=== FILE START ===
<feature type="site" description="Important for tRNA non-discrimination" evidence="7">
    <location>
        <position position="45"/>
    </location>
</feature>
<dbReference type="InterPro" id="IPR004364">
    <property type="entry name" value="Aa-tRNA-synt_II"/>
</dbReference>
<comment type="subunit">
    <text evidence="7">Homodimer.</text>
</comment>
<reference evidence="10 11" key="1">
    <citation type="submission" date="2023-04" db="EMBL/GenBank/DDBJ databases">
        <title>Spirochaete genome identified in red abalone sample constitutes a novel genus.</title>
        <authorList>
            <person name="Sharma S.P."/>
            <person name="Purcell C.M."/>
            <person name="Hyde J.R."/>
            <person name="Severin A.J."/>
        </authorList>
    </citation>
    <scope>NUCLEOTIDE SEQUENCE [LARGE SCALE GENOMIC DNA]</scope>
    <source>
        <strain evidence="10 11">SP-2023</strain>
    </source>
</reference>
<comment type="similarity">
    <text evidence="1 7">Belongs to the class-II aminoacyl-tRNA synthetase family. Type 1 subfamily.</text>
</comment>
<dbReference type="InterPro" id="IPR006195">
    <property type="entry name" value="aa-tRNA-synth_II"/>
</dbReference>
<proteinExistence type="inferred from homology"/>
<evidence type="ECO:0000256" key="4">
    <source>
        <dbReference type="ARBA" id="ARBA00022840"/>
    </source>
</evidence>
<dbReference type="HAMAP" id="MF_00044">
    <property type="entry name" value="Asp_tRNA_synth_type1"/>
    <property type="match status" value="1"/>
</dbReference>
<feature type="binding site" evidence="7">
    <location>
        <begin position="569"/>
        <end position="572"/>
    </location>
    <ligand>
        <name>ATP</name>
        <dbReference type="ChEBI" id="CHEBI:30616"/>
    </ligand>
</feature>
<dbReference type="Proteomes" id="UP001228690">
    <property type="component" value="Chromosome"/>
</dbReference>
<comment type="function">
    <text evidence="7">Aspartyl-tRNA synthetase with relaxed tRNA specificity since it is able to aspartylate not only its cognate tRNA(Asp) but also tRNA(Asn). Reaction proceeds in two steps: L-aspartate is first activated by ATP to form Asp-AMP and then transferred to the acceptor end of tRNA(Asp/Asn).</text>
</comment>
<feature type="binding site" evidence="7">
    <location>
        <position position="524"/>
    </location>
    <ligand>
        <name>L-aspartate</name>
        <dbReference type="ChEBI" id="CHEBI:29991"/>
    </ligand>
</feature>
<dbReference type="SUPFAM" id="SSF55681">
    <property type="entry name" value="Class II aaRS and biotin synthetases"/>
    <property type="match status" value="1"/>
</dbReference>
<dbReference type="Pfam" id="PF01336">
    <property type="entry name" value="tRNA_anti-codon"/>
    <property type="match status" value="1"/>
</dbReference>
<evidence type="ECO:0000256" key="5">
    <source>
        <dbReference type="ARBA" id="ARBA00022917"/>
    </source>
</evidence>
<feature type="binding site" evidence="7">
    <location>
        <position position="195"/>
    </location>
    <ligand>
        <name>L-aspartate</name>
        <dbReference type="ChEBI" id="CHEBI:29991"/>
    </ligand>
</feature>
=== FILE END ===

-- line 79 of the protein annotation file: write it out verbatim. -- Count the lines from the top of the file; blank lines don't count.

    </source>